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CARD10 cleavage by MALT1 restricts lung carcinoma growth in vivo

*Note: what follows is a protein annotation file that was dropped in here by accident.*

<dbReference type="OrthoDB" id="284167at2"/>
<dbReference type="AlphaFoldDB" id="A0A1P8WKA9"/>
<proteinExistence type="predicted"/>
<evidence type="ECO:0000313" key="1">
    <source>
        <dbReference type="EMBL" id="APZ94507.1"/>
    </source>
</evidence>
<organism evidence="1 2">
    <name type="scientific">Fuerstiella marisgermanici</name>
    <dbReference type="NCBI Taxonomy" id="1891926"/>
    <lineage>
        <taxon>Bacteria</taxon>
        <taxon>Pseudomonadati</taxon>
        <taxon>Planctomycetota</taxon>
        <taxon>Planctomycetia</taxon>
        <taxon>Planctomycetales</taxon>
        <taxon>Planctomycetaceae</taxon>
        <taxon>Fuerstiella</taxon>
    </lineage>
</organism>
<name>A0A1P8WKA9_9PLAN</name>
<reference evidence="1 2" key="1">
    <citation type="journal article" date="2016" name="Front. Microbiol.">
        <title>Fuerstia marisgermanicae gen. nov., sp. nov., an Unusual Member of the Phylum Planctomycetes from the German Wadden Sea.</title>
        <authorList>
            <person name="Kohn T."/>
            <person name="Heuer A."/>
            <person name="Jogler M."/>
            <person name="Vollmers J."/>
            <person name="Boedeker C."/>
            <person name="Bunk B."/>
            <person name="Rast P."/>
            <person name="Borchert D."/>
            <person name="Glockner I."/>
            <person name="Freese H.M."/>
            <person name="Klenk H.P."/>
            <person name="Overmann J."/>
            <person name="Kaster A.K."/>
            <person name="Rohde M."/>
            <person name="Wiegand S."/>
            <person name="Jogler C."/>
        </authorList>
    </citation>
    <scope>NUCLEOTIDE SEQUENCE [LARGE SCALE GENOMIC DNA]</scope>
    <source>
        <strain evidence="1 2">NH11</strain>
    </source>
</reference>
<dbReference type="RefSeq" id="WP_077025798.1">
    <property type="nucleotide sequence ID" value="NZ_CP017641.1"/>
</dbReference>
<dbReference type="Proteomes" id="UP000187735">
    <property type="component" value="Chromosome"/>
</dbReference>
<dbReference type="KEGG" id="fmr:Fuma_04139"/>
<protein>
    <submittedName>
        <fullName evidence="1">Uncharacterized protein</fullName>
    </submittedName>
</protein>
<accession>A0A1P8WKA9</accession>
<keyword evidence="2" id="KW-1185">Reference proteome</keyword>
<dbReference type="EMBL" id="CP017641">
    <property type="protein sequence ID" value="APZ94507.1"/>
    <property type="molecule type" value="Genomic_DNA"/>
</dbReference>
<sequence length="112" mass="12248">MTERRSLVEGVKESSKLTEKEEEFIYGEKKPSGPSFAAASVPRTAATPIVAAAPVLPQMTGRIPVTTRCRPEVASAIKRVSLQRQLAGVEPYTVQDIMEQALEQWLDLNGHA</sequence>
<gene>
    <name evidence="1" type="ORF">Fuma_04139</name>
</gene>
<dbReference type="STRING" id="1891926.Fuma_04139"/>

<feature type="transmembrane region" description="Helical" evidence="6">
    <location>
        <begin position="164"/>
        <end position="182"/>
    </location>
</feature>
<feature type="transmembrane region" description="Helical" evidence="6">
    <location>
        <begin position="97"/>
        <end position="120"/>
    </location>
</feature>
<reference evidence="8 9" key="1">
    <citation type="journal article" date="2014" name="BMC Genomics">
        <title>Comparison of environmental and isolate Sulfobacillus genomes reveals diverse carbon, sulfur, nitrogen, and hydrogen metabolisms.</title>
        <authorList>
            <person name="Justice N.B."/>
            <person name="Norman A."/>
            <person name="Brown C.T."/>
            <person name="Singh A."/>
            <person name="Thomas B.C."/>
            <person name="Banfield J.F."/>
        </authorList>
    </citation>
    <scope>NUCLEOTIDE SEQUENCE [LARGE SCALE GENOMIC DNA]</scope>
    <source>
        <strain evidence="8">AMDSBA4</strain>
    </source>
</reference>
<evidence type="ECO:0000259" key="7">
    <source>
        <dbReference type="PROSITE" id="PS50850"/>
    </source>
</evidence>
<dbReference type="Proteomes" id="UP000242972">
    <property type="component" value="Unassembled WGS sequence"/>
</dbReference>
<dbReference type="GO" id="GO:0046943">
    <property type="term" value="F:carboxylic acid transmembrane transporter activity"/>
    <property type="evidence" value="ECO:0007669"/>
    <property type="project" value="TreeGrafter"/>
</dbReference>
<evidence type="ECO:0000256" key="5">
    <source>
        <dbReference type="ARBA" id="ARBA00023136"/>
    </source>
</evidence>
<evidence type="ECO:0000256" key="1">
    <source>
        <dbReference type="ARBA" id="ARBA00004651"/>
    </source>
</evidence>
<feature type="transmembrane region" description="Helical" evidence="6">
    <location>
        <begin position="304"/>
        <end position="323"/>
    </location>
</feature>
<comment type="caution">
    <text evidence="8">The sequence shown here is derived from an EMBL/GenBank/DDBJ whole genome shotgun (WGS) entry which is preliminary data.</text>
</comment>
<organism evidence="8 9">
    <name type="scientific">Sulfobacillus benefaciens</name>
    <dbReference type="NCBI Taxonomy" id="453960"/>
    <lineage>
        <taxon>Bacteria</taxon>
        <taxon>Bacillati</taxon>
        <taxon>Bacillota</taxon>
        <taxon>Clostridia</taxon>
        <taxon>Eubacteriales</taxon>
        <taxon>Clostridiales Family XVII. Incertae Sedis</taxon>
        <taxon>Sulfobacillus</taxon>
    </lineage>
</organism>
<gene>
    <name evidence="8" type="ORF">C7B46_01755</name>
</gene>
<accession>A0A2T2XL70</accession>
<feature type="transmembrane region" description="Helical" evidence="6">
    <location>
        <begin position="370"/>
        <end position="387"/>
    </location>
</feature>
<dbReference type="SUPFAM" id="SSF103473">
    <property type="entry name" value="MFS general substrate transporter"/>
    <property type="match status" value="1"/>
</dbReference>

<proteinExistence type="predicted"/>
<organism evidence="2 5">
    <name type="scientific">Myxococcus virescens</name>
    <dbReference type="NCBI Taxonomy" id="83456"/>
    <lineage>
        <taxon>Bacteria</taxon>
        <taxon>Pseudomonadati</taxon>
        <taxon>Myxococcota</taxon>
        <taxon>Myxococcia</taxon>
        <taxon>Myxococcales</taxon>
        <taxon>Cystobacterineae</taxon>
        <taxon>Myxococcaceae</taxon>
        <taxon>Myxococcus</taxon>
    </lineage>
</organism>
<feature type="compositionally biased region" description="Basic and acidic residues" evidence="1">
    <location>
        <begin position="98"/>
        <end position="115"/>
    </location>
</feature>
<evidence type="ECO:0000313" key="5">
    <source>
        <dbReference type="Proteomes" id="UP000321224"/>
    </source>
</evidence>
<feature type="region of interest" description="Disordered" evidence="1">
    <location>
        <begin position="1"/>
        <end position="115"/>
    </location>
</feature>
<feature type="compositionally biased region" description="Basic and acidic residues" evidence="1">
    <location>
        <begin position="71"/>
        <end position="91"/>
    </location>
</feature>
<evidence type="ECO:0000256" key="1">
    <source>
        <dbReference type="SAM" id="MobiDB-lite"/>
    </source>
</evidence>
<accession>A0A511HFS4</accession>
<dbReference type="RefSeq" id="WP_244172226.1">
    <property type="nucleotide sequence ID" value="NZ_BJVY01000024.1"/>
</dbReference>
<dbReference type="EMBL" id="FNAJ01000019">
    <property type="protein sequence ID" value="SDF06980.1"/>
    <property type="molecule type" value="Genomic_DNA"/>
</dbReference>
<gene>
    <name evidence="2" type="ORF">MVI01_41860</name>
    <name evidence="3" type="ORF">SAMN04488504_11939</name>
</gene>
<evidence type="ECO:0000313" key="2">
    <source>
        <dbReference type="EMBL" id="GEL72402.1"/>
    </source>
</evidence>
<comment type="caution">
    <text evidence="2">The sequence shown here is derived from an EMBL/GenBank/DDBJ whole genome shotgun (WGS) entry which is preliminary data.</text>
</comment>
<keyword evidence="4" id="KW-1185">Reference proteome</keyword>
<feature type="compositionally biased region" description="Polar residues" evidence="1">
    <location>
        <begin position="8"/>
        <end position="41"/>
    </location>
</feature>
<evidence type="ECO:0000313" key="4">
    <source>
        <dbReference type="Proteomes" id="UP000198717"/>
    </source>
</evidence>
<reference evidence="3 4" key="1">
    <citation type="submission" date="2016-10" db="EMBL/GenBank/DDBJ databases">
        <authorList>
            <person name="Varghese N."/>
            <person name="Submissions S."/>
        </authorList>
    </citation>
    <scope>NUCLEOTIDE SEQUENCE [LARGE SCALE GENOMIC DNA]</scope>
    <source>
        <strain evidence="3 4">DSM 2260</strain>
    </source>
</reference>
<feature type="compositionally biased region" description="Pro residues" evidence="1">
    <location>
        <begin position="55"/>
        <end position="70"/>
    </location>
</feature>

CARD-CC complexes involving BCL10 and MALT1 are major cellular signaling hubs. They govern NF-κB activation through their scaffolding properties as well as MALT1 paracaspase function, which cleaves substrates involved in NF-κB regulation. In human lymphocytes, gain-of-function defects in this pathway lead to lymphoproliferative disorders. CARD10, the prototypical CARD-CC protein in non-hematopoietic cells, is overexpressed in several cancers and has been associated with poor prognosis. However, regulation of CARD10 remains poorly understood. Here, we identified CARD10 as the first MALT1 substrate in non-hematopoietic cells and showed that CARD10 cleavage by MALT1 at R587 dampens its capacity to activate NF-κB. Preventing CARD10 cleavage in the lung tumor A549 cell line increased basal levels of IL-6 and extracellular matrix components in vitro, and led to increased tumor growth in a mouse xenograft model, suggesting that CARD10 cleavage by MALT1 might be a built-in mechanism controlling tumorigenicity.